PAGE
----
A Jury of My Peers Weighs in on The Beatles The Singles Collection

Ever since the publication of The Beatles, The Singles Collection box set review, it's been gnawing at me. I went into this hoping and expecting the new set to better or at least equal the older set but that clearly was not the case. However, it's also true that had I not had the World box with which to compare the new box, I'd probably not have been so negative. Nonetheless, the second and more complete listen confirmed the initial conclusion that the new box sonically disappoints.

I used the opportunity of an in-store appearance at Audio Advisors in West Palm Beach, Florida last Friday evening November 22nd to bring with me (along with a heavy case of LPs) singles from both the World and the new box sets to play for "a jury of my peers". The system consisted of an SAT LM-09 arm, Lyra Atlas SL, on a VPI Avenger turntable, Audio Research REF 3 Phono preamp, and REF 6 preamp into an Audio Research stereo tube amp driving a pair of Wilson Sasha DAW speakers. Quite a good sounding system!

I played for a few groups of listeners (store customers) both versions of "Something", "Penny Lane", "Hey Jude" and a few others. I did not suggest to them which was better nor had most read the original review. To the person, all preferred the World Records versions. Why? "Greater clarity and focus". "Better three dimensionality", "better instrumental and vocal textures", etc. and a general "doesn't sound 'right'". At the same time, all said had they not heard a comparison, they would not have said the new box set versions sounded "bad", though a few thought the EQ on the new "Something" was "off" and bass-heavy.

This is the last I'll write about this, so let me conclude by writing that the new box's sound consistently disappointed compared to the earlier set, but that heard on its own (difficult to do once you've heard both), it's pretty good and certainly well-pressed and superbly packaged.

I bought a set at retail for contributing editor Malachi Lui's birthday-combined Christmas present (December 25th is his birthday) and he may weigh in as well from a position of not having heard any original or the World Records box set versions. That's all I'm going to write other than to offer a public apology to Sean Magee, who I didn't intend to "throw under the bus" with all of this.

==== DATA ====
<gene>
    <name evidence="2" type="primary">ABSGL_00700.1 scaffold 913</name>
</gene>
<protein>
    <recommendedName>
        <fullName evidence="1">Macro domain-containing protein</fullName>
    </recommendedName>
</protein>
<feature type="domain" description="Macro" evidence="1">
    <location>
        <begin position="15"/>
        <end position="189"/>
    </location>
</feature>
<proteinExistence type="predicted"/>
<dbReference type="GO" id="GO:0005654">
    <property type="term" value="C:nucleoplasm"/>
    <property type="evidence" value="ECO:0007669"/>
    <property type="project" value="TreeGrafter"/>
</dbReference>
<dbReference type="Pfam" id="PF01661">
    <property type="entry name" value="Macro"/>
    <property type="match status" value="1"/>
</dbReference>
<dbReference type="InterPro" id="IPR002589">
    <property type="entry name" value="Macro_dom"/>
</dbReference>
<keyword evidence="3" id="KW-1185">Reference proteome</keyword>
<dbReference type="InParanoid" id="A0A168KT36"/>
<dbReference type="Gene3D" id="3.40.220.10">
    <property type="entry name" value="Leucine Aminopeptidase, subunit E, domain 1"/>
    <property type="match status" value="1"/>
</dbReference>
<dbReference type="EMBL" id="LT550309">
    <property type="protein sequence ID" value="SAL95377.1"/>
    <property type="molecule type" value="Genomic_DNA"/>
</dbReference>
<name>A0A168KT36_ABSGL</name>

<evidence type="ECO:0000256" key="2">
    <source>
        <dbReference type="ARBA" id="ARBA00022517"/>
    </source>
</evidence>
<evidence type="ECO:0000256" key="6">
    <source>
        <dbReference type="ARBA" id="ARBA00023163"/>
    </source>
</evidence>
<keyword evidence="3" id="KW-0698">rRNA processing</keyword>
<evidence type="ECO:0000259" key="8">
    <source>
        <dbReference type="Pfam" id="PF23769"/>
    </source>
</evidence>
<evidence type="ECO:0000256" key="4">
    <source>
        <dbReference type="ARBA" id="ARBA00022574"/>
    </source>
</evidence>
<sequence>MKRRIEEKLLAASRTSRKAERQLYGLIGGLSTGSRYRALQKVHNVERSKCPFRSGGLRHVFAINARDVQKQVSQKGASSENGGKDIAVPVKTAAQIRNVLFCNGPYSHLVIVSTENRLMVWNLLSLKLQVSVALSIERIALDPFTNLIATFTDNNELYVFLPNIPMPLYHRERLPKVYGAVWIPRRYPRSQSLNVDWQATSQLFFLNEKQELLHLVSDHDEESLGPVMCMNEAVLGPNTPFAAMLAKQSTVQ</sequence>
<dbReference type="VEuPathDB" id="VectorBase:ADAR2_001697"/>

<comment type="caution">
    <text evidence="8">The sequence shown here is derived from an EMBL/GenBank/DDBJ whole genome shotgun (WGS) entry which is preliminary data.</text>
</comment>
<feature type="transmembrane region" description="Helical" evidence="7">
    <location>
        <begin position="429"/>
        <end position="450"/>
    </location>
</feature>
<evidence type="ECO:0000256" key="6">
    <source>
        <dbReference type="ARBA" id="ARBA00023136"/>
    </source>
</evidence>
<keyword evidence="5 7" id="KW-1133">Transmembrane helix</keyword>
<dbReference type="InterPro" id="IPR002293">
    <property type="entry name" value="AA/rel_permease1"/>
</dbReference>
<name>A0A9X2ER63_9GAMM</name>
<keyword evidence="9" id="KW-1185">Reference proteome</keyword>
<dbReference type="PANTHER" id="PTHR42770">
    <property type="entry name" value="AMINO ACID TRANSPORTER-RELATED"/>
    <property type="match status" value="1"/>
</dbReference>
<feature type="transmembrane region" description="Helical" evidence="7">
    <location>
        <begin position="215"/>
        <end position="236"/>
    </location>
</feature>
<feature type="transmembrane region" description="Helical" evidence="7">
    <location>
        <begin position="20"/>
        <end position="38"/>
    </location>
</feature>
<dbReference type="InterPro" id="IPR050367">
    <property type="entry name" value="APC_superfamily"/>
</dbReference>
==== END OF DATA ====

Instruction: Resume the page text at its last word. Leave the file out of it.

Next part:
Tullman's picture

Abbey Road's mastering has been pretty lousy for over a decade. Their mastering philosophy is flawed. They are digital happy. They like short cuts in the process. They are a lazy lot.

Bigrasshopper's picture

Based on available evidence, I would have to agree with you. As rule I have avoided them for several years, unless told otherwise. Speaking of vinyl, the best thing to come out of Abbey Road in the last 10 years, that I’ve heard are the first three Paul McCartney albums that came out around 2012. McCartney sounds the best. The half speed digital stuff is just a waste of time. Worse, is that people are buying it.
My memory may be incorrect but I’m thinking Paul Simon’s Graceland was remastered there ? A little later, like 14.
I wish we could get an honest opinion of what they think of their own work. It may be that analog sources have dried up to such an extent and these guys have simply become so habituated to to dry digit sound that they have literally forgotten what’s possible.

Michael Fremer's picture
The all-analog mono box set was damn good by any definition...as was the Red and Blue Beatles comps cut from tape...among others
Bigrasshopper's picture